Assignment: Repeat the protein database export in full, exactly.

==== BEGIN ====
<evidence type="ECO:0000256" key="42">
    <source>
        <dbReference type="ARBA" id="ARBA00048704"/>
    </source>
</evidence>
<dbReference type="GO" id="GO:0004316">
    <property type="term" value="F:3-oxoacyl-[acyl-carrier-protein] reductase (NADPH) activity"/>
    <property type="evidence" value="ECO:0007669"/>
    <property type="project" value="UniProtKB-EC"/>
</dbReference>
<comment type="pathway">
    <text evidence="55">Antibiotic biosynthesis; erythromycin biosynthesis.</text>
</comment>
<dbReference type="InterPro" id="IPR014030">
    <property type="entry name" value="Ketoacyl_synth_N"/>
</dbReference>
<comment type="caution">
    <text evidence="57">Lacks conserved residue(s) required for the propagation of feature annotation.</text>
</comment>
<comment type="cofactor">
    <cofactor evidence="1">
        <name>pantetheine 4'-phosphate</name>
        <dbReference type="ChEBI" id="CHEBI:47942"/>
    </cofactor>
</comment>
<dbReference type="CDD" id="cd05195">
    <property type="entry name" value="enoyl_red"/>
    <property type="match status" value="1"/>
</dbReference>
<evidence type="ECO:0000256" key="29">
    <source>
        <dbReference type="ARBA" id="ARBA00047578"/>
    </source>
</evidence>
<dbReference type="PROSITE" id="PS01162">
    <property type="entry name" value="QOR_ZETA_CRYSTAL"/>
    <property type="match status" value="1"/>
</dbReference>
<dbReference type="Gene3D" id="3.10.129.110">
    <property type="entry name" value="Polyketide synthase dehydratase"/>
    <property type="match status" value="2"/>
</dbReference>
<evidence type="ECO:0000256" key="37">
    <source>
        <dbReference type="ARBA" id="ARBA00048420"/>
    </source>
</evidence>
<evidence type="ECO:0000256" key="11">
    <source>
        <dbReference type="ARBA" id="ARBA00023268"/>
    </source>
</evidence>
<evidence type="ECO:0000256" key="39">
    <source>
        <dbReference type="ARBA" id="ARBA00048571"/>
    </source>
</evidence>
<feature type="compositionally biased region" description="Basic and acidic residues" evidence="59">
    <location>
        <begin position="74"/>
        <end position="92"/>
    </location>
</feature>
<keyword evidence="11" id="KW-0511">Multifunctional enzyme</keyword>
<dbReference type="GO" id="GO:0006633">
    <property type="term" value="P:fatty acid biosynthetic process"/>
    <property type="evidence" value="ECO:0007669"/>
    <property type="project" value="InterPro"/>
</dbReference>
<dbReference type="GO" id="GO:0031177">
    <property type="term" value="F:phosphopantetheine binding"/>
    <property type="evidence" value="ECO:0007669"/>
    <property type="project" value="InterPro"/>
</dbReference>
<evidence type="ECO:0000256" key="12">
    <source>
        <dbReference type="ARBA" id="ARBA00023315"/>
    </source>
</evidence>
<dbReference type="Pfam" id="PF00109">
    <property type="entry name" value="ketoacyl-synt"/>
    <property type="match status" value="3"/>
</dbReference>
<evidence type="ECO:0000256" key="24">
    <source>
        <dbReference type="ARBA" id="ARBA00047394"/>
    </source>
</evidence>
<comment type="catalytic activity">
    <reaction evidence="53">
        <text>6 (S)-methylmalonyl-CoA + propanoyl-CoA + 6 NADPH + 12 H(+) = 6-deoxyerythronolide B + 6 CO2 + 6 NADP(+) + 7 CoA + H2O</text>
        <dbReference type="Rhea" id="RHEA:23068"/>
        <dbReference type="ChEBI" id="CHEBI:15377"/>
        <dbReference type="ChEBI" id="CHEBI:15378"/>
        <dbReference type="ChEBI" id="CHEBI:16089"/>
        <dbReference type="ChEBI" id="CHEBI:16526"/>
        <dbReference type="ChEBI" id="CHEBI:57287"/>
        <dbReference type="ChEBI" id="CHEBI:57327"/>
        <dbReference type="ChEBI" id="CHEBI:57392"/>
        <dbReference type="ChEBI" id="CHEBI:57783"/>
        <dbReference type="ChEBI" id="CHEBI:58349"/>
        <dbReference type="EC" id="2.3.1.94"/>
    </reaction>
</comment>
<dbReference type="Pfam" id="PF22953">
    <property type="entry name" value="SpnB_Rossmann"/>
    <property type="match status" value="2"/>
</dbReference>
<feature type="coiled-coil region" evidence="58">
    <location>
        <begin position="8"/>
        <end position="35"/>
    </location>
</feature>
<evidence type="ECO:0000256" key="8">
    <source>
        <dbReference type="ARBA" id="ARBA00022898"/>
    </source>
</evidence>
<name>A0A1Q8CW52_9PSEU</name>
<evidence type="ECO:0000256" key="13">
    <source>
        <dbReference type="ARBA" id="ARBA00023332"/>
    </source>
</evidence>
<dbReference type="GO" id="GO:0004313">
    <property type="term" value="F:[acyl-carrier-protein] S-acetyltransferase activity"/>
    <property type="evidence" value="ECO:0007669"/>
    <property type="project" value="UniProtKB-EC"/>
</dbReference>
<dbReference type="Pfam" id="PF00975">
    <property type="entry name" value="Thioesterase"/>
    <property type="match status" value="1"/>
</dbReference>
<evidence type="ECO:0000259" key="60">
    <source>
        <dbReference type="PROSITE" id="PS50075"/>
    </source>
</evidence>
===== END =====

<evidence type="ECO:0000256" key="42">
    <source>
        <dbReference type="ARBA" id="ARBA00048704"/>
    </source>
</evidence>
<dbReference type="GO" id="GO:0004316">
    <property type="term" value="F:3-oxoacyl-[acyl-carrier-protein] reductase (NADPH) activity"/>
    <property type="evidence" value="ECO:0007669"/>
    <property type="project" value="UniProtKB-EC"/>
</dbReference>
<comment type="pathway">
    <text evidence="55">Antibiotic biosynthesis; erythromycin biosynthesis.</text>
</comment>
<dbReference type="InterPro" id="IPR014030">
    <property type="entry name" value="Ketoacyl_synth_N"/>
</dbReference>
<comment type="caution">
    <text evidence="57">Lacks conserved residue(s) required for the propagation of feature annotation.</text>
</comment>
<comment type="cofactor">
    <cofactor evidence="1">
        <name>pantetheine 4'-phosphate</name>
        <dbReference type="ChEBI" id="CHEBI:47942"/>
    </cofactor>
</comment>
<dbReference type="CDD" id="cd05195">
    <property type="entry name" value="enoyl_red"/>
    <property type="match status" value="1"/>
</dbReference>
<evidence type="ECO:0000256" key="29">
    <source>
        <dbReference type="ARBA" id="ARBA00047578"/>
    </source>
</evidence>
<dbReference type="PROSITE" id="PS01162">
    <property type="entry name" value="QOR_ZETA_CRYSTAL"/>
    <property type="match status" value="1"/>
</dbReference>
<dbReference type="Gene3D" id="3.10.129.110">
    <property type="entry name" value="Polyketide synthase dehydratase"/>
    <property type="match status" value="2"/>
</dbReference>
<evidence type="ECO:0000256" key="37">
    <source>
        <dbReference type="ARBA" id="ARBA00048420"/>
    </source>
</evidence>
<evidence type="ECO:0000256" key="11">
    <source>
        <dbReference type="ARBA" id="ARBA00023268"/>
    </source>
</evidence>
<evidence type="ECO:0000256" key="39">
    <source>
        <dbReference type="ARBA" id="ARBA00048571"/>
    </source>
</evidence>
<feature type="compositionally biased region" description="Basic and acidic residues" evidence="59">
    <location>
        <begin position="74"/>
        <end position="92"/>
    </location>
</feature>
<keyword evidence="11" id="KW-0511">Multifunctional enzyme</keyword>
<dbReference type="GO" id="GO:0006633">
    <property type="term" value="P:fatty acid biosynthetic process"/>
    <property type="evidence" value="ECO:0007669"/>
    <property type="project" value="InterPro"/>
</dbReference>
<dbReference type="GO" id="GO:0031177">
    <property type="term" value="F:phosphopantetheine binding"/>
    <property type="evidence" value="ECO:0007669"/>
    <property type="project" value="InterPro"/>
</dbReference>
<evidence type="ECO:0000256" key="12">
    <source>
        <dbReference type="ARBA" id="ARBA00023315"/>
    </source>
</evidence>
<dbReference type="Pfam" id="PF00109">
    <property type="entry name" value="ketoacyl-synt"/>
    <property type="match status" value="3"/>
</dbReference>
<evidence type="ECO:0000256" key="24">
    <source>
        <dbReference type="ARBA" id="ARBA00047394"/>
    </source>
</evidence>
<comment type="catalytic activity">
    <reaction evidence="53">
        <text>6 (S)-methylmalonyl-CoA + propanoyl-CoA + 6 NADPH + 12 H(+) = 6-deoxyerythronolide B + 6 CO2 + 6 NADP(+) + 7 CoA + H2O</text>
        <dbReference type="Rhea" id="RHEA:23068"/>
        <dbReference type="ChEBI" id="CHEBI:15377"/>
        <dbReference type="ChEBI" id="CHEBI:15378"/>
        <dbReference type="ChEBI" id="CHEBI:16089"/>
        <dbReference type="ChEBI" id="CHEBI:16526"/>
        <dbReference type="ChEBI" id="CHEBI:57287"/>
        <dbReference type="ChEBI" id="CHEBI:57327"/>
        <dbReference type="ChEBI" id="CHEBI:57392"/>
        <dbReference type="ChEBI" id="CHEBI:57783"/>
        <dbReference type="ChEBI" id="CHEBI:58349"/>
        <dbReference type="EC" id="2.3.1.94"/>
    </reaction>
</comment>
<dbReference type="Pfam" id="PF22953">
    <property type="entry name" value="SpnB_Rossmann"/>
    <property type="match status" value="2"/>
</dbReference>
<feature type="coiled-coil region" evidence="58">
    <location>
        <begin position="8"/>
        <end position="35"/>
    </location>
</feature>
<evidence type="ECO:0000256" key="8">
    <source>
        <dbReference type="ARBA" id="ARBA00022898"/>
    </source>
</evidence>
<name>A0A1Q8CW52_9PSEU</name>
<evidence type="ECO:0000256" key="13">
    <source>
        <dbReference type="ARBA" id="ARBA00023332"/>
    </source>
</evidence>
<dbReference type="GO" id="GO:0004313">
    <property type="term" value="F:[acyl-carrier-protein] S-acetyltransferase activity"/>
    <property type="evidence" value="ECO:0007669"/>
    <property type="project" value="UniProtKB-EC"/>
</dbReference>
<dbReference type="Pfam" id="PF00975">
    <property type="entry name" value="Thioesterase"/>
    <property type="match status" value="1"/>
</dbReference>
<evidence type="ECO:0000259" key="60">
    <source>
        <dbReference type="PROSITE" id="PS50075"/>
    </source>
</evidence>